The State Administration of Radio, Film, and Television (SARFT) recently released a notice critical of time travel and other supernatural content on television. The notice as written does not actually ban shows featuring this kind of content outright – despite the alarmist headlines of numerous media reports – but this official discouragement indicates that any current or planned programming with such content will face significant challenges in production and obtaining approval from state regulators.
SARFT’s decision to speak out against programs that take liberties in their representation of historical situations and events indicates the central government’s active management of the entertainment sector and the mechanisms by which the government will use its powers to set the cultural agenda. The notice will have a cooling effect on the production of period pieces with fantastical elements, which apparently aggravated regulators because of their “bizarre [and] superstitious” plots. SARFT’s decision to focus on time travel may appear arbitrary, but this action demonstrates that the government is not averse to pulling the plug even on popular media that it believes to have an adverse social effect.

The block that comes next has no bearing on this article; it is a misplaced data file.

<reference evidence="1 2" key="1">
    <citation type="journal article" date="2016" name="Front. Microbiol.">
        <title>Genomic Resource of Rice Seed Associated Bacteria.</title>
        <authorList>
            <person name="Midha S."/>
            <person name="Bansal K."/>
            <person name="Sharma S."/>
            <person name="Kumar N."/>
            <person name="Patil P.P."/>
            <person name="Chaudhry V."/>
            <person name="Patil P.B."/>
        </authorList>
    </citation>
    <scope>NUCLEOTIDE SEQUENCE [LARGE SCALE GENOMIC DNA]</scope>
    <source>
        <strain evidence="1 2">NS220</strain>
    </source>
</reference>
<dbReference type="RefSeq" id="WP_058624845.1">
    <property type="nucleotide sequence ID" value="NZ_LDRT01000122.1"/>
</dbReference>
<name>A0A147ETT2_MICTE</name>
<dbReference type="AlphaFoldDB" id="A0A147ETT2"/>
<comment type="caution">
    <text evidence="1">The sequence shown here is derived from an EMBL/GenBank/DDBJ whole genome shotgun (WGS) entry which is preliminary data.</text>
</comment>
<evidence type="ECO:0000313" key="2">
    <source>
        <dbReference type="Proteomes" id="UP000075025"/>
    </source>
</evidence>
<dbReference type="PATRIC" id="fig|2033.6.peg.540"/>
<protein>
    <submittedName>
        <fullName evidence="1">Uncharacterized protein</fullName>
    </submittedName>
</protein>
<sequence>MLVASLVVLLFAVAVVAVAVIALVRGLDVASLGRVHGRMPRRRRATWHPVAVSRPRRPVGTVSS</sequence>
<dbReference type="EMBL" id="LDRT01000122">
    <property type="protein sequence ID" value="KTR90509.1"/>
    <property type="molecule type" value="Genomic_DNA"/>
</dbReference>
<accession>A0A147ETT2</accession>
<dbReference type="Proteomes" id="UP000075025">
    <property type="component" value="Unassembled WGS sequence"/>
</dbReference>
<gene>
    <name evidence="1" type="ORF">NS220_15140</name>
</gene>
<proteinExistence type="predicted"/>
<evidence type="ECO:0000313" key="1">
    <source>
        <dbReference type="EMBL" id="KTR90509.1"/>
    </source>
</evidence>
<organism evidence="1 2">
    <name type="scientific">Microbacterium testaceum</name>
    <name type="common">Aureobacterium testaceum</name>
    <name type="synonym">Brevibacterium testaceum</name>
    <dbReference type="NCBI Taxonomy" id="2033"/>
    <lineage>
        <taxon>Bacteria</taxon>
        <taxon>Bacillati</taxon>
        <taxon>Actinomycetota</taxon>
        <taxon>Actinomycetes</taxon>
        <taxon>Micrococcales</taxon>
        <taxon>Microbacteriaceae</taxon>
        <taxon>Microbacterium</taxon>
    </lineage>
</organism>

Television and film producers will be forced to consider whether their programming may fall into regulatory disfavor, and the result will likely be more conservative content more consciously aligned with the government’s social messaging priorities. SARFT also took this opportunity to encourage programmers to develop more content focusing on how well all ethnic groups in China have done under the leadership of the Communist Party as part of the celebration of the Party's 90th anniversary.